Symmastia Repair and Life After?

I'm currently in the process of going to consultations to fix symmastia. I'm concerned about my physical activity level if I repair the symmastia/replace the implants, rather than taking them out completely. I've seen some blogs from women who said they no longer do physical activity for fear of causing the symmastia to come back. I'm pretty active and know physical activity is out of the question for the first month or so, but I don't want to have it gone completely. Can anyone speak to this?

Doctor Answers (8)

Restrictions after Symmastia Repair?

+2

As Plastic Surgeons, we are unfortunately seeing more issues with symmastia than ever before.  And while an experienced surgeon can generally achieve good results with capsular repair and reinforcement with an ACD such as Strattice, the long-term durability is not always 100% predictable.  

 

To assure that your results will last, I would keep in mind that a majority of the long-term tissue strength will be achieved in 6 weeks and so you really need to limit physical activity (at least with your upper body) during that time.  In addition, I would recommend wearing a supportive underwire bra at all times immediately after surgery to help provide reinforcement.  

 

Keep in mind that the best way to avoid symmastia is to have an experienced Plastic Surgeon perform your breast augmentation in the first place.  It is far easier to achieve a good result the first time around than it is to fix it the second, third, or fourth time around. 

 

I hope that helps!


Denver Plastic Surgeon
5.0 out of 5 stars 2 reviews

Symmastia repair with Strattice

+2

In my experience there are 2 keys to successful symmastia repair, neither of which require removal of the implants. First is to reinforce the repair with an acellular dermal matrix such as Strattice, and the second is to make sure the implants are of the correct base diameter. After 6-8 weeks you should be able to begin unrestricted activity.

Richard Baxter, MD
Seattle Plastic Surgeon
5.0 out of 5 stars 23 reviews

Symmastia Repair and Life After?

+2

It sounds like a pretty poor tradeoff--no activity and no symmastia. 

By six weeks the tissues have reached 90% of their ultimate healed strength, and activities can be resumed. Perhaps the most stress on the pectoral muscles can be avoided a bit longer, but no activity at all seems a cure worse than the illness. As to the specifics of returning to activity, check with your surgeon. Although more pricey, repairs with aceullular dermal matrix seem to have a higher success rate.

All the best. 

Jourdan Gottlieb, MD
Seattle Plastic Surgeon
4.5 out of 5 stars 30 reviews

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Synmastia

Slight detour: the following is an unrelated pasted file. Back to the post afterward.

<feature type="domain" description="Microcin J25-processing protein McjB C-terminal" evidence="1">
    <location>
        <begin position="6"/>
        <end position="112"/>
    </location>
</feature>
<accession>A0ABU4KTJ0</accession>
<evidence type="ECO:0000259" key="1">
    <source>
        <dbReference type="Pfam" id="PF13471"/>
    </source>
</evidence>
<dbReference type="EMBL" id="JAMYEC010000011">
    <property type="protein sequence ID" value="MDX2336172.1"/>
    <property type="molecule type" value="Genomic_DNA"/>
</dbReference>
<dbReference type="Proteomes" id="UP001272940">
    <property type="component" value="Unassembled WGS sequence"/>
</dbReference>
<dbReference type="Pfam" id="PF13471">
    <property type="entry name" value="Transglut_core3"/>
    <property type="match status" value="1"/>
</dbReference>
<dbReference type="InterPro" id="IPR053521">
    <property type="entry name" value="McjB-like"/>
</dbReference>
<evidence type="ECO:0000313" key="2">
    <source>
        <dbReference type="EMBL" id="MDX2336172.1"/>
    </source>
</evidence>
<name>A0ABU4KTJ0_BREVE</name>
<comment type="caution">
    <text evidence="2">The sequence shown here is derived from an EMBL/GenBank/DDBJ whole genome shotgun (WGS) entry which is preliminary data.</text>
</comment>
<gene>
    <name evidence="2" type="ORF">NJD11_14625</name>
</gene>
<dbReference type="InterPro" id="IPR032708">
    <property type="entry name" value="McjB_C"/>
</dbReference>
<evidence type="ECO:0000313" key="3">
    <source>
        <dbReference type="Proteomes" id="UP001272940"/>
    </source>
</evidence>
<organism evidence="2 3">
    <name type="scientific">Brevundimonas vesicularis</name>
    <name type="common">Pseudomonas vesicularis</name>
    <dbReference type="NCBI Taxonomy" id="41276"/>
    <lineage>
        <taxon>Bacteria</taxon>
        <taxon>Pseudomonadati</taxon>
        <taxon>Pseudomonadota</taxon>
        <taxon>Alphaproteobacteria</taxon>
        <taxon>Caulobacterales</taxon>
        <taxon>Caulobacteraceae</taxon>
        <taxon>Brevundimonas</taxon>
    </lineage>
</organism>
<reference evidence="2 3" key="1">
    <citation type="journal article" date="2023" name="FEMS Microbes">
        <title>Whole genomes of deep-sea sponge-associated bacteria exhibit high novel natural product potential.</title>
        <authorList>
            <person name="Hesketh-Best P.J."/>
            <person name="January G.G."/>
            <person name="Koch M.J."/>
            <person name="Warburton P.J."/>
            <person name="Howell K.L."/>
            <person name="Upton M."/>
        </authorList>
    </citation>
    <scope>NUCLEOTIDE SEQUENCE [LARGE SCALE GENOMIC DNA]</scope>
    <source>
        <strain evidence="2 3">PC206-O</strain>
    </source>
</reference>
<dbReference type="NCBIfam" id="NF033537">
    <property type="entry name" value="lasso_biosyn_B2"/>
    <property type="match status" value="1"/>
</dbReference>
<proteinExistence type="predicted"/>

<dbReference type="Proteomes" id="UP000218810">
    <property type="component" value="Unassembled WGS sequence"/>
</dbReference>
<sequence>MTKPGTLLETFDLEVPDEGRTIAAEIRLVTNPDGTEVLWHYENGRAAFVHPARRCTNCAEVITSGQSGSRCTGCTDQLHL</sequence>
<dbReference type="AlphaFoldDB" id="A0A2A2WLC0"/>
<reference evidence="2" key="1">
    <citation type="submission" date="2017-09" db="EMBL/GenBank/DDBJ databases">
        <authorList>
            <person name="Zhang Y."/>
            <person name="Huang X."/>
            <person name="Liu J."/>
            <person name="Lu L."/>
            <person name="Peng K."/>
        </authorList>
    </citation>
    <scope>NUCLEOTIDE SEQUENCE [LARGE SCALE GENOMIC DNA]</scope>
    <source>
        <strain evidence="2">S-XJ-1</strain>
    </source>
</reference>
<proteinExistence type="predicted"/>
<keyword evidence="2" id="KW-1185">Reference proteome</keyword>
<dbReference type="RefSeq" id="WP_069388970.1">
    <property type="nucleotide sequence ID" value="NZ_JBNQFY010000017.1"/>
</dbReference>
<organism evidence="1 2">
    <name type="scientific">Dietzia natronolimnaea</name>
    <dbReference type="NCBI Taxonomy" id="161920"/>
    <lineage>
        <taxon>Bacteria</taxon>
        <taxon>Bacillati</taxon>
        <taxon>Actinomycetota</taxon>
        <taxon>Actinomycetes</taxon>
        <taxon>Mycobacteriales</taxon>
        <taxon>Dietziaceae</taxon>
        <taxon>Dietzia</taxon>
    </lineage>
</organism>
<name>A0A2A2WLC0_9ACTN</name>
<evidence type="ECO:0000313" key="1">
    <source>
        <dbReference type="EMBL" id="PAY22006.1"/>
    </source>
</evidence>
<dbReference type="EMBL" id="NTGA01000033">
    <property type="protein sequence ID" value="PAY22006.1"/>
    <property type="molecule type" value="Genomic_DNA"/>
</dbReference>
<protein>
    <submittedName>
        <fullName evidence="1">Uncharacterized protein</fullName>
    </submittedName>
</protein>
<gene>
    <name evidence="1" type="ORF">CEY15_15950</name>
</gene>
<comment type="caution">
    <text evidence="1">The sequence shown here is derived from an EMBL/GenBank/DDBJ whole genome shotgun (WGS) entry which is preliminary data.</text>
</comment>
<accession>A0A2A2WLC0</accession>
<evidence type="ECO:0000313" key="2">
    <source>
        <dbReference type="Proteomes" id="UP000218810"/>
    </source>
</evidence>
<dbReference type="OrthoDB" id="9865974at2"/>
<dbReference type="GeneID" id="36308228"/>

+1

You should be able to resume a normal life and activities after this form of repair. I would avoid stressing the repair for at least 4-6 weeks

Norman Bakshandeh, MD, FACS
New York Plastic Surgeon
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Synmastia repair

+1

I would echo the thoughts of my colleagues.  At least 6 weeks of avoiding upper body activity/exertion.  I do think you should also give consideration to a neopocket technique.  

David A. Lickstein, MD
Miami Plastic Surgeon
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Symmastia Repair

+1

Symmastia repair should be repaired using Strattice or a similar product.  After surgery, I would recommend at least 8 weeks of restricted activity.  Afterwards, I would recommend always wearing a supportive underwire bra to protect the repair.  

 

Joseph C. Berardi, MD
Scottsdale Plastic Surgeon
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Symmastia Repair and Post Operative Activity

+1

After correction of symmastia you can usually resume full activity in 2 months. However this is only possible if the implants are of the correct diameter for the patient and the repair is secure enough to keep the implant pockets separate. This may be achieved by suturing the cleavage area tissue with or without acellular dermal matrix.  SFC

Stephen Coccaro, MD
Long Island City Plastic Surgeon

Symmastia repair

+1

Once the symmastia is repaired and the capsules are made smaller, you can probably go back to normal activity within about 6-8 weeks.

Steven Wallach, MD
Manhattan Plastic Surgeon
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These answers are for educational purposes and should not be relied upon as a substitute for medical advice you may receive from your physician. If you have a medical emergency, please call 911. These answers do not constitute or initiate a patient/doctor relationship.